MPA Introducers New Anti-Piracy PSAs That Show Personal Risks Users Face When Streaming Illegal Content

The Motion Picture Association is taking a more personal approach to its latest campaign against piracy.

They trade association, along with two other groups, today is launching a new public service campaign aimed at curbing streaming piracy by warning that accessing infringing movies and TV shows can expose users to malware and identity theft.

In a 60-second spot, a couple settle in for the evening on their couch, locking their doors and cuddling up before the TV. The husband aims the remote at the TV and tells his wife, “Check this out,” as the movie starts playing.

“I didn’t even know this was out yet,” she tells him. “It’s not, but I have a ways,” he says.

“You sure that’s safe?” she asks him. “I have a VPN. We’re good,” he says.

Then the camera goes to a wide shot of their living room, as burglars start rifling through their home, but they are oblivious to it.

“When you pirate content, you are inviting in dangers you can’t event see, like exposing your devices to malware, putting your personal information at risk or surrendering your privacy,” the narrator warns.

Another 30-second spot features Jim Mancuso, director of the National Intellectual Property Rights Coordination Center, watching a crime drama on his phone and warning viewers, “If you watch pirated films and TV shows, you could be exposing yourself to credit card fraud, malware or worse.”

Watch the new anti-piracy PSAs.

The PSAs were produced in partnership with the IPR Center and the Alliance for Creativity and Entertainment, the MPA-aligned group to coordinate anti-piracy efforts worldwide. The spots will be on the IPR Center website and YouTube channel, along with a social media campaign from the center and the MPA. No decision has been made on a campaign in movie theaters, where past PSAs have run.

“This is really appealing to the actual individuals who are going to go ahead and download this and warning them of the dangers — all of the things they can potentially be setting themselves up for,” Mancuso said. “I think that really resonates [to warn users to[ think twice. ‘How does this impact me personally?’”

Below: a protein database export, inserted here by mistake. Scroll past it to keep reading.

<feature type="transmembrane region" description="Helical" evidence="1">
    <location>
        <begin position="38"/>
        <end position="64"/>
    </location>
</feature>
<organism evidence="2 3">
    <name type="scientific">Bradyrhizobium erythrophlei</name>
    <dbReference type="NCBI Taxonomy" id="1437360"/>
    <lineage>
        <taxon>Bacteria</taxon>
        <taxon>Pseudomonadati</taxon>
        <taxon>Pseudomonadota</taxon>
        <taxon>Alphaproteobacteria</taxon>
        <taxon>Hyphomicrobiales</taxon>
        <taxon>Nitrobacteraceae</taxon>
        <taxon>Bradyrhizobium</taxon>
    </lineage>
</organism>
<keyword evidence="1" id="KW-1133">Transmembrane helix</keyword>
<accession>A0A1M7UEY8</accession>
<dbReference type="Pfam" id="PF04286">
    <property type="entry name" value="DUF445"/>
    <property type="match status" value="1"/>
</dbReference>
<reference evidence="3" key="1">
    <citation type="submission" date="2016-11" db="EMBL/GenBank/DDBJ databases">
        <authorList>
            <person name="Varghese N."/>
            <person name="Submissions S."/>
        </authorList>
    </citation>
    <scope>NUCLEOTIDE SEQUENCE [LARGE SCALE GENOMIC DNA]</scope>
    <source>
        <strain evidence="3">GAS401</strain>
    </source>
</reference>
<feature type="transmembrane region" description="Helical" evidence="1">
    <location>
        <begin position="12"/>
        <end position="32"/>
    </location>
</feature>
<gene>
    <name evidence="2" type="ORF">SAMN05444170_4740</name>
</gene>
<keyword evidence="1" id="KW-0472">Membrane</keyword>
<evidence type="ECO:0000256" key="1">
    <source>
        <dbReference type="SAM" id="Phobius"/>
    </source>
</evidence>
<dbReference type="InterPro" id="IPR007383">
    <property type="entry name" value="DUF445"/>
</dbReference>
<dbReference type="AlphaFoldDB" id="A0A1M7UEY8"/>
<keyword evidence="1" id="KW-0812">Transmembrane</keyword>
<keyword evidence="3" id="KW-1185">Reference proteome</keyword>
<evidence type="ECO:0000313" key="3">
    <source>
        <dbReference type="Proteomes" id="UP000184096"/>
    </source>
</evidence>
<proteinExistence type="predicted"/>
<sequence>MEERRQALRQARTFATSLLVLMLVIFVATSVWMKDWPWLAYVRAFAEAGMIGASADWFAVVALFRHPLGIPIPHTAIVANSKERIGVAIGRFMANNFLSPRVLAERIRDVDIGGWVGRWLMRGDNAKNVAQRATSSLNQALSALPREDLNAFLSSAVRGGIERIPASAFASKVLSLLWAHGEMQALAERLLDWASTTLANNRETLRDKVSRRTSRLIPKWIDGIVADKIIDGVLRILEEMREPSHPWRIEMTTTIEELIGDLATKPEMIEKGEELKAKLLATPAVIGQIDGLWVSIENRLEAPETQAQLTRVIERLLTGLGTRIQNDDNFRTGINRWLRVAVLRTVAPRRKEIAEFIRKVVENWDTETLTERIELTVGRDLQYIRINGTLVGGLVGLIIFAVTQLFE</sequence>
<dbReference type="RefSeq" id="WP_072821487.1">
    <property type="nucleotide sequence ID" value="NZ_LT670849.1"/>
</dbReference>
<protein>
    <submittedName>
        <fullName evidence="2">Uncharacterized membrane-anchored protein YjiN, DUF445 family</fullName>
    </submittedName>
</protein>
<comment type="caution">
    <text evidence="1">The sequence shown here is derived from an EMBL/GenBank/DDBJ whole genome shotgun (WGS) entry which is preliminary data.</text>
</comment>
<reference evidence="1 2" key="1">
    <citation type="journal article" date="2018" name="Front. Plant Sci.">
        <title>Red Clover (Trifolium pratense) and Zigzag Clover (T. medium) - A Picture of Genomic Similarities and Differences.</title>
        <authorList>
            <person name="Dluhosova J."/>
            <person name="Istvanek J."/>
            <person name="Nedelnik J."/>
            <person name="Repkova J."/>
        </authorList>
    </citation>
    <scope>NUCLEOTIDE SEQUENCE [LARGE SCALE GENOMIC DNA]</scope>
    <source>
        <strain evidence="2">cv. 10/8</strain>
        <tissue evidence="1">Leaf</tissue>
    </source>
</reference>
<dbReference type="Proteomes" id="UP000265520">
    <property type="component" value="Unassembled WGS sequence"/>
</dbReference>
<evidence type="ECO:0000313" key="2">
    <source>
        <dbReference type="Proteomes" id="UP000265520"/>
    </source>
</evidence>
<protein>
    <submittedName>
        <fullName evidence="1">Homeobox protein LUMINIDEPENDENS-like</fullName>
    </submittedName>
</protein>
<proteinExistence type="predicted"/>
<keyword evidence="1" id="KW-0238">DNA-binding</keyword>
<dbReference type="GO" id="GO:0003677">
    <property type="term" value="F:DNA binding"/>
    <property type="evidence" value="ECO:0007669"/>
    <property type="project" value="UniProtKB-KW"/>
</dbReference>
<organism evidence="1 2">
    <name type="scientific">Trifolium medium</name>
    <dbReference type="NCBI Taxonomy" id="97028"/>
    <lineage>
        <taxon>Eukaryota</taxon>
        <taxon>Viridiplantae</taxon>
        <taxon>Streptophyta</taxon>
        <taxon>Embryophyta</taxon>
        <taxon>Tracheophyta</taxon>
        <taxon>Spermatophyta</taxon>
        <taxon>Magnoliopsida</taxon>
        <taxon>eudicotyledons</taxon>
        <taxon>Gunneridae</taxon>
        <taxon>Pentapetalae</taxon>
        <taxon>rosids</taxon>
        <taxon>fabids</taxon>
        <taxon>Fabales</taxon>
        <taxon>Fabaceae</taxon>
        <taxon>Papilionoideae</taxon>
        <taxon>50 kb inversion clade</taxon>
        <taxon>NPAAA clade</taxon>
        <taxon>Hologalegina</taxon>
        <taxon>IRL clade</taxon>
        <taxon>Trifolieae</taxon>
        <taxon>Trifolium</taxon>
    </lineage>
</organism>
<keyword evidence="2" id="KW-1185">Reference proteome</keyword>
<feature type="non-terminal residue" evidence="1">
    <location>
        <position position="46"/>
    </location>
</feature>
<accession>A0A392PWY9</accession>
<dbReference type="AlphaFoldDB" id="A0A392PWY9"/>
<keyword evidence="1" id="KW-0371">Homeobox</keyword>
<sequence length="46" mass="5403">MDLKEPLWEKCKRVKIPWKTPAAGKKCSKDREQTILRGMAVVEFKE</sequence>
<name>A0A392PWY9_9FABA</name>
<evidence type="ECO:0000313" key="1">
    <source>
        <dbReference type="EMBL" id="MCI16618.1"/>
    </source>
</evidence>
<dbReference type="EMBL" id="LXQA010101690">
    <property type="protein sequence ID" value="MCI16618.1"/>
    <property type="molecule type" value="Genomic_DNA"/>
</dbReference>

In contrast to some of the past MPA PSAs on piracy, which focused on the impact of infringement on industry jobs, these spots warn of the exposures that users face when they subscribe to websites that purport to offer an array of unauthorized content, including that coming from major legitimate streaming services.

Mancuso added, “Yes, there are financial implications. This type of activity does hurt the industry and it hurts the studios and it hurts corporations and it hurts economic security and prosperity in the U.S. I don’t really know if that really resonates like it should to the American people. This kind of relates on a more personal level. It is really coming right into their living room and kind of highlighting the dangers.”

Jan van Voorn, executive vice president and chief of global content protection for the MPA, said the spots reflect the changing nature of piracy over the past 20 years, from BitTorrent to streaming to subscription models. The latter are services where consumers pay a fee for “all you can eat models, where you have all the TV channels in the world, all the VOD content in the world for all the streaming services, including Netflix, Apple TV, plus Amazon Prime Video, they bundle all that together with sports.”

While Apple TV and Amazon are not members of the MPA, they are members of ACE. Netflix became an MPA member in 2019.

He and Mancuso warned of the criminal backgrounds of the operators of the piracy sites. “It’s a whole kind of game changing in terms of the risk to consumers,” said van Voorn, who also is the head of ACE. “So it’s really driven by that kind of change in piracy and the piracy landscape.” He pointed to a report from the Digital Citizens Alliance, another industry group, in which they subscribed to 55 illegal streaming subscription services with one credit card. Despite having not used their computer for anything else, the credit card had an array of $1,495 in illicit online charges originating in China, Singapore, Hong Kong, and Lithuania.

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